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Parents' Guide to

Soul Food

By Barbara Shulgasser-Parker, Common Sense Media Reviewer

age 16+

'90s family drama has language and sex.

Movie R 1997 115 minutes
Soul Food Poster Image

A Lot or a Little?

What you will—and won't—find in this movie.

Community Reviews

age 18+

Based on 1 parent review

age 18+

all about enabling awful family members

This could've been a good movie, besides one subplot. Spoilers ahead: One of the sisters' husband cheats on her with a cousin. At the end of the movie, this cheater and the cheatassist are invited to the big family dinner. The victim is expected to just suck it up and tolerate their presence. She should've gotten a divorce and refused to have dinner with those two. A family that betrays people isn't a real family.

Is It Any Good?

Our review:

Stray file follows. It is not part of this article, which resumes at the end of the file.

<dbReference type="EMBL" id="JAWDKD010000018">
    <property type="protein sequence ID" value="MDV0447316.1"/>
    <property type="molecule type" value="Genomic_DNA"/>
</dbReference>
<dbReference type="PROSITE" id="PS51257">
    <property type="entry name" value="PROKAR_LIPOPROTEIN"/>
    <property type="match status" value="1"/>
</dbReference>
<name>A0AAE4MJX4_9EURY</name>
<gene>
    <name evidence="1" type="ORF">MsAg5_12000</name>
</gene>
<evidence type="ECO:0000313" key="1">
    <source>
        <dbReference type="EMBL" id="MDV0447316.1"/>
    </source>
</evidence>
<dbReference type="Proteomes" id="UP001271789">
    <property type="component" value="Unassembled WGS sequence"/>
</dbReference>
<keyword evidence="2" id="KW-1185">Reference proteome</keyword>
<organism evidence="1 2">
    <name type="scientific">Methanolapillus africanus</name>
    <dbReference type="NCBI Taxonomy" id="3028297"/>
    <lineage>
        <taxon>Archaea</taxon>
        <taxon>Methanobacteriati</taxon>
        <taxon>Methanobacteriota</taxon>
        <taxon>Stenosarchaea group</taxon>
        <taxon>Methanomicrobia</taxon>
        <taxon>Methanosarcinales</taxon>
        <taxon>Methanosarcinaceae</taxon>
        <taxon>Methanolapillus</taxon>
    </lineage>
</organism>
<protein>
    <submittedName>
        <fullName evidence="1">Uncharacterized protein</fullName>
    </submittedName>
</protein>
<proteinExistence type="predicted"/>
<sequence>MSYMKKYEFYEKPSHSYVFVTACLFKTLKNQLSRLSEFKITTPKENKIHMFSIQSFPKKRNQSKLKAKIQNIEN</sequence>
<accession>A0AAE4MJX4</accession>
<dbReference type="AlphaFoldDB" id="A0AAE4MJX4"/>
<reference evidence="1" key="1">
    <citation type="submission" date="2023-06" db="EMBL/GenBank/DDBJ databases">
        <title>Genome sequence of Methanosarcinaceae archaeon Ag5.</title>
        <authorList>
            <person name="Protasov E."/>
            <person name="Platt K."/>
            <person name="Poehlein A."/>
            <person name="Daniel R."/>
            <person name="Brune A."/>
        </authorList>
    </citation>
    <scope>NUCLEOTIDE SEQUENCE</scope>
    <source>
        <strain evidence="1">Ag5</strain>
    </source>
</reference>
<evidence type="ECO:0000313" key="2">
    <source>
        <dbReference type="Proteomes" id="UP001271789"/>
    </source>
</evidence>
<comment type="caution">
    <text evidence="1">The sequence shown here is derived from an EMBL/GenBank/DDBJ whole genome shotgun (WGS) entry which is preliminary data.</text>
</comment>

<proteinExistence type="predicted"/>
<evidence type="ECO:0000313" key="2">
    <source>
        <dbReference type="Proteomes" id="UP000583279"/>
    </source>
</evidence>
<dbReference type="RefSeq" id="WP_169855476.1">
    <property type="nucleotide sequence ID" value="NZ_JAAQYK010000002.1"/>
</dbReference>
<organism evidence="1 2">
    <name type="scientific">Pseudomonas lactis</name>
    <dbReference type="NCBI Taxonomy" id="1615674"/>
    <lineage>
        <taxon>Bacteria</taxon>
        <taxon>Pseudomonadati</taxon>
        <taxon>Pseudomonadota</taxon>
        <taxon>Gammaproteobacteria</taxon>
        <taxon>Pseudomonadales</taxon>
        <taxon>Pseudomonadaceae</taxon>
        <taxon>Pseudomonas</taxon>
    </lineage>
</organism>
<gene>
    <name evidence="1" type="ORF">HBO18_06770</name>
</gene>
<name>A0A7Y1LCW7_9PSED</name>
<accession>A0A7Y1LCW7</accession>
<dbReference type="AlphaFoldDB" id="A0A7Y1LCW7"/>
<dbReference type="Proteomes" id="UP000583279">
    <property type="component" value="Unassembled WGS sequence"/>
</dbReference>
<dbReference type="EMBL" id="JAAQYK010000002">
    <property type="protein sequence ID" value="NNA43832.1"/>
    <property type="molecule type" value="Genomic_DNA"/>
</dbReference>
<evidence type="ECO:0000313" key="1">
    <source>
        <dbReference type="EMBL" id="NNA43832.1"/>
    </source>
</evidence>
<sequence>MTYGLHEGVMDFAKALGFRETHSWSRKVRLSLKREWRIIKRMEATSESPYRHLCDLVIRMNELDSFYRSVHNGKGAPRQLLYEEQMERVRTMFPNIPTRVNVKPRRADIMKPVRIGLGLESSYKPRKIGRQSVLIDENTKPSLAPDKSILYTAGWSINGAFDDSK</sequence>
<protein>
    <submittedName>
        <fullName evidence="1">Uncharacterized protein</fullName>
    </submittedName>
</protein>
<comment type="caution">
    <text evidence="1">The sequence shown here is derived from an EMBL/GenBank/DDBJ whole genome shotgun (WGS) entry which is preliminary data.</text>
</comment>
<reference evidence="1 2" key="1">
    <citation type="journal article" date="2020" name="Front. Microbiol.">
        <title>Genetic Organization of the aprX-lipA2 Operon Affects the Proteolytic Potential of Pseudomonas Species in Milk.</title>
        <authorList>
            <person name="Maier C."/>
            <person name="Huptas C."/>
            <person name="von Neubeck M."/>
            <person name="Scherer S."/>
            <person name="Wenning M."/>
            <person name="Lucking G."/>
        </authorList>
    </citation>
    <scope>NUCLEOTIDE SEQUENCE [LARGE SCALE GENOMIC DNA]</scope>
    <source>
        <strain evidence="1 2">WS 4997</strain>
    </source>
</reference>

Parents say: (1 ):
Kids say: Not yet rated

Part of the considerable charm of this film is the fact that it's narrated by a precocious child, Ahmad, but its inconsistencies also stem from that decision. He narrates a story that describes every event, even ones hidden from him by grownups who know he wouldn't understand. So, how is he describing what he has no way of knowing? It's a small point but it also poses the problem of who Soul Food is for. Sexual content and language make it a bit too much for kids who are the narrator's age, around 12, yet 12-year-olds would certainly appreciate the reverence for the warmth, security, and loyalty that family represents and that the movie promotes.

Also, some may question the way women here nod sagely as they cater to supposed male vanity and frailty. According to the movie, wives need to refrain from helping husbands when they're down and out, lest such assistance rob the men of their dignity. Younger audiences may not appreciate some of these dated ideas but most will identify with the love and craziness that comes with being part of a family.

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